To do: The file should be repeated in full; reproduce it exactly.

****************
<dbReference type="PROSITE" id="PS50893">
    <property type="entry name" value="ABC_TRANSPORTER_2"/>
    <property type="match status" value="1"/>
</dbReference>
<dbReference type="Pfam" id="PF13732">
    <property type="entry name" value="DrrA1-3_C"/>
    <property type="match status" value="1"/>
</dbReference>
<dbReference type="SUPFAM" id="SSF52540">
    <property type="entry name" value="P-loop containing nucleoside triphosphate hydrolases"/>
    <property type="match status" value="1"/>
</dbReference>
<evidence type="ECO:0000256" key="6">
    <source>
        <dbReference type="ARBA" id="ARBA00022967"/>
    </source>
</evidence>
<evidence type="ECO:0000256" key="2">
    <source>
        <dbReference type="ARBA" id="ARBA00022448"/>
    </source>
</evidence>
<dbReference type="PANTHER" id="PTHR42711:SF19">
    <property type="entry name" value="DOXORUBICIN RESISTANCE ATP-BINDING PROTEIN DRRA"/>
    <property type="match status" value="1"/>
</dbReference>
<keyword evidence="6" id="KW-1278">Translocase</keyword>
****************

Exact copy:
<dbReference type="PROSITE" id="PS50893">
    <property type="entry name" value="ABC_TRANSPORTER_2"/>
    <property type="match status" value="1"/>
</dbReference>
<dbReference type="Pfam" id="PF13732">
    <property type="entry name" value="DrrA1-3_C"/>
    <property type="match status" value="1"/>
</dbReference>
<dbReference type="SUPFAM" id="SSF52540">
    <property type="entry name" value="P-loop containing nucleoside triphosphate hydrolases"/>
    <property type="match status" value="1"/>
</dbReference>
<evidence type="ECO:0000256" key="6">
    <source>
        <dbReference type="ARBA" id="ARBA00022967"/>
    </source>
</evidence>
<evidence type="ECO:0000256" key="2">
    <source>
        <dbReference type="ARBA" id="ARBA00022448"/>
    </source>
</evidence>
<dbReference type="PANTHER" id="PTHR42711:SF19">
    <property type="entry name" value="DOXORUBICIN RESISTANCE ATP-BINDING PROTEIN DRRA"/>
    <property type="match status" value="1"/>
</dbReference>
<keyword evidence="6" id="KW-1278">Translocase</keyword>